The Ones Called Temple Guardians, Part II


High up in the Lanna mountains, the cool air dances like a fairy through the emerald shadows. The trees sway silently and become enveloped in its spell. Animals, humans, plants, rocks-all the mountain creatures across the sloping golden valleys and green peaks alike are subjects in the dominion of air. Every feature of beauty if authored by its ghostly hand. In the wind, the local tribes say, lies the secret of how man came to exist.

Kamoon had no interest in such secrets, however. Riding astride the black dog through the dense jungle paths with Suk at his side, it was enough to wonder what they’d encounter around the next corner. Often the trio crossed paths with straw-capped men behind ox-carts, other times circumspect merchants who clutched their sacks tighter as they walked past. Drunken musicians with their long stringed instruments jaunted by, as did men and women who were practically naked and tattooed from head to toe. Village monks floated in clouds of orange above the ground, or at least it seemed that way to Kamoon.

Everyone they saw recoiled at the sight of the black dog. His sheer size overwhelmed the cart-paths and challenged the plodding oxen. Kamoon clutched the silver-bristled scruff of the animal’s neck with a peculiar mix of comfort and terror. He was a sensible boy of sound mind and strong values-things he couldn’t understand shook him to the very core. And as they moved deeper into the chambers of light and birdsong with Suk at their side, his shadowy steed treated Kamoon with a growing familiarity that went beyond the field of the boy’s comprehension. Suk was going on about legends of the brooks and woodlands but Kamoon listened absentmindedly, his knuckles brushing against the black dog’s rippling shoulder-blades.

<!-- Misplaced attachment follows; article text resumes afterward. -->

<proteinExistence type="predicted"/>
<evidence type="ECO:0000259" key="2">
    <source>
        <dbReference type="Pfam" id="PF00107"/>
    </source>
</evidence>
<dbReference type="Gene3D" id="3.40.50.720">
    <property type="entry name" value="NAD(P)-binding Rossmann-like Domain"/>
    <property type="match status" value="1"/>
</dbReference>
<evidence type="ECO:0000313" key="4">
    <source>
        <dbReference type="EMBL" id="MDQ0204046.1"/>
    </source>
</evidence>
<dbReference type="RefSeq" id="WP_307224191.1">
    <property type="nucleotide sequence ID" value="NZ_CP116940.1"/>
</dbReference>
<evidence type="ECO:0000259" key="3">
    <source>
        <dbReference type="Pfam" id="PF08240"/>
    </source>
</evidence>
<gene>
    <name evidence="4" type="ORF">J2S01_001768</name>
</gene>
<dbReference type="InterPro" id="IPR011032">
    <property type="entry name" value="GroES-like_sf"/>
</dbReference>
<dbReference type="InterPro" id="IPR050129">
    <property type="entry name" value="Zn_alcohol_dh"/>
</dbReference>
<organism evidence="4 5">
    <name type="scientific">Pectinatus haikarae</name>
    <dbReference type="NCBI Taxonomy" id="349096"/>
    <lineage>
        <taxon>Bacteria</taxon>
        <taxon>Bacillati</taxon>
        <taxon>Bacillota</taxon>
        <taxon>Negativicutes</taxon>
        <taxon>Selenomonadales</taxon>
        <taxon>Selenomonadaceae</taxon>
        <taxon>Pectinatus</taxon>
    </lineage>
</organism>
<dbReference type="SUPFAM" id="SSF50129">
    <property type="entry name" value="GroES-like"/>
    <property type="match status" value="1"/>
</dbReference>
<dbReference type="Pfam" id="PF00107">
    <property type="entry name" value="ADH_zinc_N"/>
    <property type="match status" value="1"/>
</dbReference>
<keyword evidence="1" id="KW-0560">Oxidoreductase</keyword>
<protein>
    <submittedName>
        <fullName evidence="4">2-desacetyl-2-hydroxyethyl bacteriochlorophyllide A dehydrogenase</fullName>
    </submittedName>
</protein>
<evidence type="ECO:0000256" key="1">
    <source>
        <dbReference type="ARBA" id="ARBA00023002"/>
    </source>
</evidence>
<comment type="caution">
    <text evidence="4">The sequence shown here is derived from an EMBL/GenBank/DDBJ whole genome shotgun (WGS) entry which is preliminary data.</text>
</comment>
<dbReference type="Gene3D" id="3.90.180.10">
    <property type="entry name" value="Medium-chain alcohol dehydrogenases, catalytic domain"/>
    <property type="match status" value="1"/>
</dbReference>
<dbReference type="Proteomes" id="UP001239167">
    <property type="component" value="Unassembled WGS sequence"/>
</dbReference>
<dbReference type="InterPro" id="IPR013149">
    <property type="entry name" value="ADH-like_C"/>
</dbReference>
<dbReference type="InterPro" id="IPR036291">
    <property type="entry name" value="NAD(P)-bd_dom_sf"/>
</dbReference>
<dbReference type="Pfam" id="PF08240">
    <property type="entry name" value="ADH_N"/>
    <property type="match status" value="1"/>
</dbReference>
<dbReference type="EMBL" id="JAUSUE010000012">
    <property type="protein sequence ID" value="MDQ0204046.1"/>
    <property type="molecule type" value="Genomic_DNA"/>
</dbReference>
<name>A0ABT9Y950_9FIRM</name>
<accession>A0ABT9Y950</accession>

“Do you know why these trees are lined with silk?” Suk indicated the thick base of an oak draped with strips of brocade.

Kamoon shrugged absently.

“They are the homes of Nang Ta-Khien, the spirit-lady of the ta-khien tree. She’s the most beautiful woman you could ever imagine. Nang Ta-Khien watches over the forest, and so the monks protect her trees and make sure they’re never cut down. Perhaps you will hear her cries tonight as we close our eyes and near the dream-world…”

“How could a lady living in a tree be beautiful? That sounds disgusting, P Suk. And smelly.”

“I wouldn’t say that.”

“Don’t tell me you saw her!”

“And if I did?”

Kamoon sighed. “I should’ve known…”

“I was outside Chiang Rai near Mae Chan,” Suk started with a drag on his pipe, “trekking through the deep forests in search of an herb said to cure liver problems. There was an evening I was particularly frustrated. Night fell and I’d found nothing. My stomach growled for something more than sticky rice and crickets-“

“Sticky rice and crickets? Is that what you medicine men eat? Talk about a secret recipe…”

“You can’t be picky when you’re on the road. With your appetite I doubt you would’ve turned it down.”